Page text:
Cambridge University chemists Shankar Balasubramanian and David Klenerman were on Tuesday declared the winners of the 2020 Millennium Technology Prize, a prestigious global science and technology prize awarded for their development of revolutionary sequencing techniques which means DNA can now be read in super-fast times.
The prize, awarded by Technology Academy Finland (TAF) at two-year intervals since 2004 - when Sir Tim Berners-Lee was honoured for his discovery of the World Wide Web - to highlight the extensive impact of science and innovation on the wellbeing of society, is worth Euro 1 million.
Sir Balasubramanian, an India-born British professor of medicinal chemistry, and Sir Klenerman, a British biophysical chemist, co-invented the Solexa-Illumina Next Generation DNA Sequencing (NGS), technology enabling fast, accurate, low-cost and large-scale genome sequencing - the process of determining the complete DNA sequence of an organism''s make-up, which is proving crucial in humanity's fight against the COVID-19 pandemic.
The duo went on to co-found the company Solexa to make the technology more broadly available to the world.
"This is the first time we've received an international prize that recognises our contribution to developing the technology - but it's not just for us, it''s for the whole team that played a key role in the development of the technology and for all those that have inspired us on our journey," the winning scientists said in a joint statement.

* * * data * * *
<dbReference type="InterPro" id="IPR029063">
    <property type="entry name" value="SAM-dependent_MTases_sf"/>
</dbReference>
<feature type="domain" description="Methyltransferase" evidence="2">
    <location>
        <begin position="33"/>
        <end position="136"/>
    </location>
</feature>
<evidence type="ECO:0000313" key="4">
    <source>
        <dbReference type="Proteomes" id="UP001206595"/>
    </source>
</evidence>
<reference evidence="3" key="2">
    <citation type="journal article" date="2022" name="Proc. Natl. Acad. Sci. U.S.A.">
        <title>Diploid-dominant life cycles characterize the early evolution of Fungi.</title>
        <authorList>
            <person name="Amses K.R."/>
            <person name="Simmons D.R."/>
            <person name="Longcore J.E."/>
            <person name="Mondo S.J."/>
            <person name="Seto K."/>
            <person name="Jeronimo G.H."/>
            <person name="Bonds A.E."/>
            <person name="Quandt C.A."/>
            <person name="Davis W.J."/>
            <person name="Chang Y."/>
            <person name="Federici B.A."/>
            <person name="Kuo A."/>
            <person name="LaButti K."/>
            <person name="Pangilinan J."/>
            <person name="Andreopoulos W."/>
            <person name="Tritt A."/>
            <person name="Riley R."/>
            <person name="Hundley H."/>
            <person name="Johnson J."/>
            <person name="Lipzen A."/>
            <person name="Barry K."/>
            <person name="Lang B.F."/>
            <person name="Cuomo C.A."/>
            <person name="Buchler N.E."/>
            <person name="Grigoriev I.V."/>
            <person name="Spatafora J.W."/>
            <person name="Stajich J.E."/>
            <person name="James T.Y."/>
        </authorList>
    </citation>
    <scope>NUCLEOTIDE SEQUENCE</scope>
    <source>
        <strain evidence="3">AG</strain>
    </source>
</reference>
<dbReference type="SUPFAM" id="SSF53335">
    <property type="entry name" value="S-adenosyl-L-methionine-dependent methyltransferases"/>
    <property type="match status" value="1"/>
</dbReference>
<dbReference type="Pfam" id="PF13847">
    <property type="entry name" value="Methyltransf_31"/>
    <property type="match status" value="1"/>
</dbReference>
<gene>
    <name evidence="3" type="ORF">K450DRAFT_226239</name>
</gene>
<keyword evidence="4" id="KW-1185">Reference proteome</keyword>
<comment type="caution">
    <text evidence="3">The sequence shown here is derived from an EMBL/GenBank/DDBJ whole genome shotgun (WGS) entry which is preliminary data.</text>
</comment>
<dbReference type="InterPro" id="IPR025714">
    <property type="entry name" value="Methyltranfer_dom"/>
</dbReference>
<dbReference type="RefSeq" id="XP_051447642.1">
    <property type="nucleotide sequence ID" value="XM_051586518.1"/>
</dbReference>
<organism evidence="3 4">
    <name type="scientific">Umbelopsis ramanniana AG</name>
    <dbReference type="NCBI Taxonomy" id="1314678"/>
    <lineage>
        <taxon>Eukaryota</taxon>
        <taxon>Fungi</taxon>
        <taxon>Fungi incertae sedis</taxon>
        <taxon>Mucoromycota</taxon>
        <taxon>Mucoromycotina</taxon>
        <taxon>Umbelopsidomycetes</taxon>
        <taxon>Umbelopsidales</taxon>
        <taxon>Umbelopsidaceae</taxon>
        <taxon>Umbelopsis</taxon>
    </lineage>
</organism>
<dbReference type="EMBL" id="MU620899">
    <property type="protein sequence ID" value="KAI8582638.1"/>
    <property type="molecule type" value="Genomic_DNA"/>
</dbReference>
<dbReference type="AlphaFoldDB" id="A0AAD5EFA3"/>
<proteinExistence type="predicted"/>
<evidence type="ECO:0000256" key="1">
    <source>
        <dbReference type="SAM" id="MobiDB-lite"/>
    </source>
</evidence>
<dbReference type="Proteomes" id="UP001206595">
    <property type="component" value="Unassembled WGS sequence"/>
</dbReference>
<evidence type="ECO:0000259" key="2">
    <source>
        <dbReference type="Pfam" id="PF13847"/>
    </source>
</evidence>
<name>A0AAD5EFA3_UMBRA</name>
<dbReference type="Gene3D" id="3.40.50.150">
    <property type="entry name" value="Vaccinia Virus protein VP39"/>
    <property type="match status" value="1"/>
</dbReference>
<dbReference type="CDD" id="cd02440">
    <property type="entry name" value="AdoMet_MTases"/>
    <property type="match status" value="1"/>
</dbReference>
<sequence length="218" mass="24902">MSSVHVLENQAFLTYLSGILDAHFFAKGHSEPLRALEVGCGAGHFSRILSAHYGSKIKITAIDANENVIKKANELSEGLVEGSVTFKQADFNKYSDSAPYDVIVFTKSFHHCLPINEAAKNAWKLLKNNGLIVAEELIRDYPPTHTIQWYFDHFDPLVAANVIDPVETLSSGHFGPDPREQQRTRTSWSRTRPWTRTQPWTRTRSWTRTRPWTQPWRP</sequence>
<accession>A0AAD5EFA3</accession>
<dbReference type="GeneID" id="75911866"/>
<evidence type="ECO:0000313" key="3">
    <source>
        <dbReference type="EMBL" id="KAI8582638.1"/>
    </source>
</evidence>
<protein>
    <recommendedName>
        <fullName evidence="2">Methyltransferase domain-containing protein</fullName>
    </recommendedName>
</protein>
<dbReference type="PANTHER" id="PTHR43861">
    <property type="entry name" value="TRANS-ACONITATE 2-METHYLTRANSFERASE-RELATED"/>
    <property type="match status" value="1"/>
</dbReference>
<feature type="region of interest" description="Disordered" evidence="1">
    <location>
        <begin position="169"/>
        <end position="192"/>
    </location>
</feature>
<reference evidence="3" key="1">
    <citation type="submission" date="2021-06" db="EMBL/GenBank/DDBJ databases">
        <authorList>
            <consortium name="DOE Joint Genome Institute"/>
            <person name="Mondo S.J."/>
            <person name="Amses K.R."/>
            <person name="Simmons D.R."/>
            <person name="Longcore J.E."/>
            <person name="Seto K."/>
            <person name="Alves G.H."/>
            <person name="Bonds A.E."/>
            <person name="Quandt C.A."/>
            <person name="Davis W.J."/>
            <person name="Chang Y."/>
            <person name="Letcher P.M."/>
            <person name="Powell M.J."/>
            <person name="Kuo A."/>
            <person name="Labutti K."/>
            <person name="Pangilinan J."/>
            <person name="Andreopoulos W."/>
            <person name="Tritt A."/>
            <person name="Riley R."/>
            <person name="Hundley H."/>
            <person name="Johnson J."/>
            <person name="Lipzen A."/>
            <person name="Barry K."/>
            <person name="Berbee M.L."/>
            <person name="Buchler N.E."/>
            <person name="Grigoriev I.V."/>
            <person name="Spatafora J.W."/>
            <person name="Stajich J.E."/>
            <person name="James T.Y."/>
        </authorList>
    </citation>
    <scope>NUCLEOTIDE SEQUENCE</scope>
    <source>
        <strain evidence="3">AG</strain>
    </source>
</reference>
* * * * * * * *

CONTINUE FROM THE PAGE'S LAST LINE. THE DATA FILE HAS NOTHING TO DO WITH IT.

President of the Republic of Finland Sauli Niinisto, who is the Patron of the prize, presented the award to the scientists in a virtual ceremony on Tuesday.
The announcement of the 2020 award was delayed due to the COVID-19 pandemic.
Meanwhile, the technology is being used to track and explore the novel coronavirus viral mutations, which is a growing global concern. "The future potential of NGS is enormous and the exploitation of the technology is still in its infancy," said Paivi Torma, Academy Professor and Chair of the Millennium Technology Prize Committee.
"The technology will be a crucial element in promoting sustainable development through personalisation of medicine, understanding and fighting killer diseases, and hence improving the quality of life. Professor Balasubramanian and Professor Klenerman are worthy winners of the prize," said Prof. Torma.
The 2020 prize marks the first time that the honour has been awarded to more than one recipient for the same innovation, celebrating the significance of collaboration.
Professor Marja Makarow, Chair of Technology Academy Finland said: "Collaboration is an essential part of ensuring positive change for the future. Next Generation Sequencing is the perfect example of what can be achieved through teamwork and individuals from different scientific backgrounds coming together to solve a problem."
"The technology pioneered by Professor Balasubramanian and Professor Klenerman has also played a key role in helping discover the coronavirus''s sequence, which in turn enabled the creation of the vaccines - itself a triumph for cross-border collaboration - and helped identify new variants of COVID-19," Makarow said.